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Light Pollution Does More Damage Than Just Interfering With Astronomers
By Scott Levine
We often talk about the skies the ancients saw and about how those skies inspired them. We still use many of their lessons, even though the skies just don’t look how we imagine they did ages ago.
Toward the end of 2021, the city of Pittsburgh announced that it would soon take steps to reduce light pollution. Other American cities have done this before. For instance, Flagstaff, Ariz. first adopted laws addressing light pollution in 1958.
Like Flagstaff, most of these places are in the western part of our country. Pittsburgh, though, will become the first city in the denser, eastern U.S. to take steps to reduce light pollution and encourage darker nights.
Light pollution is the wasteful use of artificial light, primarily at night, which then brightens skies. All the lights you see as you drive past or fly over a city is light going somewhere it’s not useful. Many people see this as a joke, but it is a serious problem, far beyond the beauty of dark skies.
Along with interfering with astronomy, light pollution affects the well-being and life cycles of plants and animals. It causes illness, injury and trouble with animals’ reproduction and migration.
It’s bad for people, too. Studies link the loss of dark skies to some types of cancers, particularly breast and prostate cancer. It contributes to stress, burn-out, loneliness and disconnection from other people.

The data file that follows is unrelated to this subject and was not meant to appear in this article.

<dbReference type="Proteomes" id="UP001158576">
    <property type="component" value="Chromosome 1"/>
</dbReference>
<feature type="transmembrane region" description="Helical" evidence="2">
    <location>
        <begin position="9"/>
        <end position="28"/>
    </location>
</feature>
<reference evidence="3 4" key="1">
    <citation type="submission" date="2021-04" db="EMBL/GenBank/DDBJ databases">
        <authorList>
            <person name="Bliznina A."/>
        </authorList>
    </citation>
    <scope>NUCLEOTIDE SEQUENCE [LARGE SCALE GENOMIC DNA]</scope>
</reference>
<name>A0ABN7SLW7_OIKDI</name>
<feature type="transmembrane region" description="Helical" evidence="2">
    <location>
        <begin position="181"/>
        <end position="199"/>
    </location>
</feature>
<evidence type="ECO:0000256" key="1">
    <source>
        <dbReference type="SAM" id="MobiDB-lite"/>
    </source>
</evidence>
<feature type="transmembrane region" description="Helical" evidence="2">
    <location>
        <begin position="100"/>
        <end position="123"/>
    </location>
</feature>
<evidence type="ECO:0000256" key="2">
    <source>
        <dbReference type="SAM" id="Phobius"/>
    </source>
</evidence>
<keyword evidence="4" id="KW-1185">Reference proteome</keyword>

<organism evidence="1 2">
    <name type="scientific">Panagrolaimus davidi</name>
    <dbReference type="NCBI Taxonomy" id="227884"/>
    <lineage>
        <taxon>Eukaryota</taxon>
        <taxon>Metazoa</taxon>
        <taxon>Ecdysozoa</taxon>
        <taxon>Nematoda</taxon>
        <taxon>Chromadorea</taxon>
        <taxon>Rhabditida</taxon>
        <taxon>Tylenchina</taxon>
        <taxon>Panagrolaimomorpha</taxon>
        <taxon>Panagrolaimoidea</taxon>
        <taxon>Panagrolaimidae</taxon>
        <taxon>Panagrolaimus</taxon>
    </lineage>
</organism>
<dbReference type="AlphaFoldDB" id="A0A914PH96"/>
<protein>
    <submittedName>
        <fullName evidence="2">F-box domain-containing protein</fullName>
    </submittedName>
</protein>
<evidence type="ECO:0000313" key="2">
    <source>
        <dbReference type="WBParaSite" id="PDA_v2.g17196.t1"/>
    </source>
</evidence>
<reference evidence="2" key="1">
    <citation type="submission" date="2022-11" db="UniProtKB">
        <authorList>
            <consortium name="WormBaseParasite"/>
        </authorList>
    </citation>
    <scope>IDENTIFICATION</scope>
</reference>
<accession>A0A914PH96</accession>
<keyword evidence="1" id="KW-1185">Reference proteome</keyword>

More light doesn’t equal more safety, either. Statistics suggest crime in over-lighted areas actually increases. This could be because they give free, steady, consistent light to criminals, no flashlight needed. The same is true for using bright lights to ward off racoons and other wild animals.
Who of us in Westchester and Putnam hasn’t been blinded by painfully bright streetlights while driving?
Most important to some, light pollution wastes money. These lights don’t run for free. This means we, nearby businesses and our local governments spend money turning night into day just to light trash bins and empty parking lots.
According to a Sky & Telescope article from Oct. 21, 2021, Pittsburgh’s ordinance requires these changes only in public places at first. Over the next 18 months, 35,000 old high-pressure sodium lights will be replaced with LED streetlights designed to encourage darker skies.
These new laws will also require Pittsburgh to replace thousands of new LED streetlights – the blindingly bright type we see popping up all over Westchester – with softer, warmer-colored lights that are easier on the eyes and healthier to live with.
No one is suggesting we live in darkness, but we can all take part in changing and improving this. We can turn off unnecessary lights. We can redirect and shield our outdoor lighting so it goes only where it’s needed and we can switch to warmer-colored bulbs. We can also join the International Dark-Sky Association (www.darksky.org).
But it shouldn’t all be on us. If a dense city like Pittsburgh can make these changes, why not the municipalities in Westchester? I call on our local governments to enact and enforce laws to protect dark skies. I hope you’ll reach out to your local government and demand changes, too.
We need dark skies. They’re part of who we are and they are where we’re going. Let’s do this together.
Scott Levine (firstname.lastname@example.org) is an astronomy writer and speaker from Croton-on-Hudson. He is also a member of the Westchester Amateur Astronomers, who are dedicated to astronomy outreach in our area. For information about the club including membership, newsletters, upcoming meetings and lectures at Pace University and star parties at Ward Pound Ridge Reservation, visit westchesterastronomers.org.
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